State documents say workers at a University City day care put a baby to bed on his stomach and covered his head with a washcloth, a position considered too dangerous for infants.
The worker who was supposed to watch the baby fell asleep while the infant was dying. Paramedics, an EMT report states, later found the baby unresponsive with vomit in his airway and nose.
His parents believe their son died from suffocation, but Dr. Thomas Owens, the Mecklenburg County chief medical examiner, reached a different conclusion: sudden infant death syndrome.
Owens’ ruling in the 2013 death of 4-month-old Logan Bryant looms large in a legal fight over how much the day care center – and its workers – should be punished.
Charlotte-Mecklenburg police announced Thursday that two former employees at Chesterbrook Academy have been arrested and charged with misdemeanor counts of contributing to the delinquency and neglect of a juvenile.
Investigators allege that Stephanie Johnson, 35, and Shanita Wright, 32, handled infants in a rough manner, slept while on duty, and failed to supervise children. Police said they have identified four victims, including Logan.
But police noted that Owens determined that Logan died of SIDS, a natural and unpreventable cause of death that strikes while otherwise healthy babies sleep.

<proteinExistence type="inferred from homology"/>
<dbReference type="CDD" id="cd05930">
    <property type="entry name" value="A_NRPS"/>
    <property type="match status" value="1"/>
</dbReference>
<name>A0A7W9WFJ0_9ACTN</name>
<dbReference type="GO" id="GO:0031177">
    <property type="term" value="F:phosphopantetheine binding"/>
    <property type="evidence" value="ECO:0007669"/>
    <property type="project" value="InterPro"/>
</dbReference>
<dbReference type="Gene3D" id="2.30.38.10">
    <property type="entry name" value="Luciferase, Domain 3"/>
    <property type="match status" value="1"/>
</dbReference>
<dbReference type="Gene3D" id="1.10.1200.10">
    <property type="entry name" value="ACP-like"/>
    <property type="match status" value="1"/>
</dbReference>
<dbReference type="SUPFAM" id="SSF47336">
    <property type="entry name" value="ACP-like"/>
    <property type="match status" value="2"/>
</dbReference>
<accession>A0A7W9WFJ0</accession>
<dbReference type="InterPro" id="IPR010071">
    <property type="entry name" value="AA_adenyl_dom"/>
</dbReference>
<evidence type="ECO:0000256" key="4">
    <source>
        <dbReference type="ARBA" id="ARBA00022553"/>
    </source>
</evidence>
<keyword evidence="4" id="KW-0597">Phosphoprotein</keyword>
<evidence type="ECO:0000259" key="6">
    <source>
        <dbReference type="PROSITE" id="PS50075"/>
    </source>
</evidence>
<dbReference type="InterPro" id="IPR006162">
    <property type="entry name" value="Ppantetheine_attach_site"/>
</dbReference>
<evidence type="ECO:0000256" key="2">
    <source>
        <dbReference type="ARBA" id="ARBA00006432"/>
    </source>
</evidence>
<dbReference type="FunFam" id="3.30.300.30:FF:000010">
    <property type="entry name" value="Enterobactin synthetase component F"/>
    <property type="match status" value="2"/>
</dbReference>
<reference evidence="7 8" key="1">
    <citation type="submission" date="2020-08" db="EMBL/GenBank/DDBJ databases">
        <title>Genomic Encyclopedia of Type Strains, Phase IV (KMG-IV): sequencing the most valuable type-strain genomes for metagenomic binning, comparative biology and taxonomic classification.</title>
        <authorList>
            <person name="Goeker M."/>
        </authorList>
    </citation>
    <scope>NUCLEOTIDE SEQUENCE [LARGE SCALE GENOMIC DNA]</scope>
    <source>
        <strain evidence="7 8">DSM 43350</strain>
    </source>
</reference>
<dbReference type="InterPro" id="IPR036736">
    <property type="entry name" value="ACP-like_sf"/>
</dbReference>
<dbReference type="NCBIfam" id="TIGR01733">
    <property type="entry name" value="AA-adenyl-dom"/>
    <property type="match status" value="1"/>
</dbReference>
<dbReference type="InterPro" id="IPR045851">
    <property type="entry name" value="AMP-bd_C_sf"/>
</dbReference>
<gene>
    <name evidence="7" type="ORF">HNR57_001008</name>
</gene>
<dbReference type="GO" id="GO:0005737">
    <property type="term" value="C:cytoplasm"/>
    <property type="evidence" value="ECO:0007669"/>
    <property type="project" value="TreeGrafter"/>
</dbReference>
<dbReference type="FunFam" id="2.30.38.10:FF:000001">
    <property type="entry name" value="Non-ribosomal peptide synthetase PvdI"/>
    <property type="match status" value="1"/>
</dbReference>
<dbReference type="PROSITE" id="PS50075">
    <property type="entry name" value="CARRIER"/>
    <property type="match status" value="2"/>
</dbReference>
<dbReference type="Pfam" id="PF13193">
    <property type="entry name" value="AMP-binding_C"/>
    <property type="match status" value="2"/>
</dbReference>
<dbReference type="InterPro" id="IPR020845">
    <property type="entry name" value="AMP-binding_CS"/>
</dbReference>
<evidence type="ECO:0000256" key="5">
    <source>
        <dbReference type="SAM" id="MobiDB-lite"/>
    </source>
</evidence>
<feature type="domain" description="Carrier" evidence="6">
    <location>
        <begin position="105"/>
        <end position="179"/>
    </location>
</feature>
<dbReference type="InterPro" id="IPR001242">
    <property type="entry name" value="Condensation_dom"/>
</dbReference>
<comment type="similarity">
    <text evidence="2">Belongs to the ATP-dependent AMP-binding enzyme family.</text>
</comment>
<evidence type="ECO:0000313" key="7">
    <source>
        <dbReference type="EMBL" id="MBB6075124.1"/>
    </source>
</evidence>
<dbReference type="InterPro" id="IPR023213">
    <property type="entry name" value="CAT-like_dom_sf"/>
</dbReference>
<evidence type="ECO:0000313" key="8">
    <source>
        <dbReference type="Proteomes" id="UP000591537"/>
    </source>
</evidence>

“It doesn’t feel like” a serious enough charge for the day care workers, said Logan’s father, Thomas Bryant of Charlotte. “The police and district attorneys did what they could, given the result of the medical examiner’s ruling.”
Bryant and his wife are suing the company that owns Chesterbrook Academy, a Pennsylvania-based operator of day care centers and private schools. The Bryants said the day care off Mallard Creek Road should be shut down.
An investigative consultant for the N.C. Department of Health and Human Services agreed. Last year, she recommended that the state revoke the center’s operating license. Logan’s death was the second substantiated case of child neglect against the day care in less than a year, she wrote.
In November, state officials put Chesterbrook on probation, which allowed the business to remain open.
An attorney for Chesterbrook argued that the workers’ actions did not play a role in Logan’s death because the medical examiner concluded that he died from SIDS.
Owens, who was appointed Mecklenburg’s chief medical examiner earlier this year, did not return a phone call seeking comment Thursday. A county spokesman said Owens was unavailable.
In a letter to the family dated May 16, Owens wrote that he only calls deaths SIDS after an autopsy and other evidence rule out other reasonable explanations.
“Another way to look at that is to say, I am at least 75% sure of the diagnosis,” Owens wrote.
A 2010 Observer investigation found that, in North Carolina, two-thirds of autopsies in SIDS cases also list risks that raise the possibility of suffocation.
Nationally, a growing number of researchers and medical examiners no longer call those cases SIDS. They recommend parents put babies to sleep on their backs, alone in a crib, with no blankets, pillows or other objects.
In a 2011 memo, N.C. Chief Medical Examiner Dr. Deborah Radisch, who oversees death investigations, said cases should be labeled SIDS “if all investigative findings and risk factors are negative.”
Bryant and his wife, Saovarot, called Logan their “miracle baby.” He was born after the couple endured the pain of multiple miscarriages.